Born in Salina, KS, Terry Kirkman went to California to study music and turned professional in the wake of a chance meeting with guitarist Jules Alexander. They put together a 13-member group that quickly fell apart in a disagreement over direction, and managed to keep the remaining six-man lineup together as the Association. A prodigious songwriter as well as a multi-instrumentalist, Kirkman was responsible for several of the group's best known songs -- in addition to "Cherish," the group's biggest hit (written with the Righteous Brothers in mind), these included "Enter the Young," "Requiem for the Masses," and "Six Man Band." Following the breakup of the original lineup in the early '70s, Kirkman was working as a producer at HBO when the notion of an Association reunion for a cable feature came up, and he got the ball rolling on what proved to be the group's second incarnation, which carried them into the mid-'80s, and the group has continued working into the new century. In 2003, Kirkman and the other members were inducted into the Vocal Group Hall of Fame.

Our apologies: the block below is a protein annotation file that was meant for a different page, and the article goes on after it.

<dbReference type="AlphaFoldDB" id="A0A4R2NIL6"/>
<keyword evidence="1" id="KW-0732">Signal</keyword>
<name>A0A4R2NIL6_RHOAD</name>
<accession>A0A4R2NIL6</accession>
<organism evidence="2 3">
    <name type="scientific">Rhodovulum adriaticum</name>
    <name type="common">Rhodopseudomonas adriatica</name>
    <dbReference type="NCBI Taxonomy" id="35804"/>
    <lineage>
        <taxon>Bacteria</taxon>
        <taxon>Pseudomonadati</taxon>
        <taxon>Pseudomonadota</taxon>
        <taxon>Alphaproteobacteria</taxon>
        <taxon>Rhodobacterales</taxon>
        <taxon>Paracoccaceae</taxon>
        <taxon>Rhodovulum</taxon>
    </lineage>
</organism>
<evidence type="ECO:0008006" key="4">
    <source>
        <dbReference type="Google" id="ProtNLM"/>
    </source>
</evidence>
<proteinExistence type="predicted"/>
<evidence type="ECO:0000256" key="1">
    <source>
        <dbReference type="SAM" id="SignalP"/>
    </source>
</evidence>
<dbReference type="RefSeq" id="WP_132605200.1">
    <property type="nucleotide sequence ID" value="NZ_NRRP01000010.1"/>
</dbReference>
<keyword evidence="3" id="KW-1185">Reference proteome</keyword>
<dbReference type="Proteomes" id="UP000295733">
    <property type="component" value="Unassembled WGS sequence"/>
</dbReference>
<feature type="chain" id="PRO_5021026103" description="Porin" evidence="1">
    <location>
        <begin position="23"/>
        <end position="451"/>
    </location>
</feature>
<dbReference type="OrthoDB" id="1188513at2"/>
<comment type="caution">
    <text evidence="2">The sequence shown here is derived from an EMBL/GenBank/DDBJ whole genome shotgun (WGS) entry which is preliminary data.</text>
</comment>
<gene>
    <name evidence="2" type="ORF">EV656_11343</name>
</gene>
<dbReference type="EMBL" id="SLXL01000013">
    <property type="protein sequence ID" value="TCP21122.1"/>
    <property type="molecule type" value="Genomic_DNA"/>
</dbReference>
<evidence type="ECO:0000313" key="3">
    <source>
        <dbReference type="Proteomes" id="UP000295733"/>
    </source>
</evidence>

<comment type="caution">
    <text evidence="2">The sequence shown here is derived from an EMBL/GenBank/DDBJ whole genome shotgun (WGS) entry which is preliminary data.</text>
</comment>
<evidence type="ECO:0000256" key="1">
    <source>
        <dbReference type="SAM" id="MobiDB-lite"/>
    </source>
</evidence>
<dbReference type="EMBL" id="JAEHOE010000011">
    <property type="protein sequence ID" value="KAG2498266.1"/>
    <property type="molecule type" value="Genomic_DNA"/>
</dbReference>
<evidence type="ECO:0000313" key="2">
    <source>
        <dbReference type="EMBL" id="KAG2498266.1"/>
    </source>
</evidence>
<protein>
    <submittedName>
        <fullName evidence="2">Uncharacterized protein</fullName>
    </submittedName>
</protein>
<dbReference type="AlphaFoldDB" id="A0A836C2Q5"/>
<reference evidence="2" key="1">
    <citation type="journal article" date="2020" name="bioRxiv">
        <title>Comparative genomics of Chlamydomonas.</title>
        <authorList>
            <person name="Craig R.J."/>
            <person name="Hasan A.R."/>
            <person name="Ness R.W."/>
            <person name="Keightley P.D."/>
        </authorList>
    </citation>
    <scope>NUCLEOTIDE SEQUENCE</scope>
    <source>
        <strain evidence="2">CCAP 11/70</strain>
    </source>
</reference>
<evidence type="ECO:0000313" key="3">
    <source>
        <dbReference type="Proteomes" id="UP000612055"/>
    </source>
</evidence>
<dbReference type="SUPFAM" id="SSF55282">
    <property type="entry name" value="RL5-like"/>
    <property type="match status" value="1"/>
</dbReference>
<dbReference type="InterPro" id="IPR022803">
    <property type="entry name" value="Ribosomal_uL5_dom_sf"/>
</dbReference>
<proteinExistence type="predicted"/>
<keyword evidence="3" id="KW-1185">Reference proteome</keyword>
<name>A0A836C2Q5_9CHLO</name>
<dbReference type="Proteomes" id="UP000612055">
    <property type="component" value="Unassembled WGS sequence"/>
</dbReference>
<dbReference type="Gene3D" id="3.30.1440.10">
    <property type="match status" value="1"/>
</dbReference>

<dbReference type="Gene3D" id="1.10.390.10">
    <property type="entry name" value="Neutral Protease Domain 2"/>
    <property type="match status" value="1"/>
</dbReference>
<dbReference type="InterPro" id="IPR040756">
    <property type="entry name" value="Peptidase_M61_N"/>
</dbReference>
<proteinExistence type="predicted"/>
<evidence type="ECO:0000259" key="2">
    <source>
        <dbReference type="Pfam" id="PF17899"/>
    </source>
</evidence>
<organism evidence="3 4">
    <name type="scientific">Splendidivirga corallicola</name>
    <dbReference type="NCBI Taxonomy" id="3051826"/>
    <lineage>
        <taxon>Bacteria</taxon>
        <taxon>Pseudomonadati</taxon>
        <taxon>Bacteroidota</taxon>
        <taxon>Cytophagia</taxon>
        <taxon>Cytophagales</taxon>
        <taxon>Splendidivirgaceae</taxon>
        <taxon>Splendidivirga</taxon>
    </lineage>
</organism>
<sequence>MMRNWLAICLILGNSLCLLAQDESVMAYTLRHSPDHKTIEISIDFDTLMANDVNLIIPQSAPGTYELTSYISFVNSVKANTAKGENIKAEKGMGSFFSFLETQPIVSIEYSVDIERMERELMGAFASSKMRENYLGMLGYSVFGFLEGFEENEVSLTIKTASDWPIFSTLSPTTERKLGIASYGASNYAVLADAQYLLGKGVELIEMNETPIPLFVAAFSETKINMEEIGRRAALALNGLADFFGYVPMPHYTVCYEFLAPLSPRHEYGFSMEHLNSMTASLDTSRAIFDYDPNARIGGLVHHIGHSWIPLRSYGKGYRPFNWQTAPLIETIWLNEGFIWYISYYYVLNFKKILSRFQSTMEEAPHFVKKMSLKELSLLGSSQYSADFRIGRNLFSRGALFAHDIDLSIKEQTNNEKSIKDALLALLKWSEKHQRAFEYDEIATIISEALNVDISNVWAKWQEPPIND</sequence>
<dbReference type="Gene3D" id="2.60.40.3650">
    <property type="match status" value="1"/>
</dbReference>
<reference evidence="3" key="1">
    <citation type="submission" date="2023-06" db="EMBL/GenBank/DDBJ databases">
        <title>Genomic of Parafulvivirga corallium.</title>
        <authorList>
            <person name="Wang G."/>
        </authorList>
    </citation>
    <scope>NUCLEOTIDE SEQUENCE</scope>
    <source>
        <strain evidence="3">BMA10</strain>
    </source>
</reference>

by Bruce Eder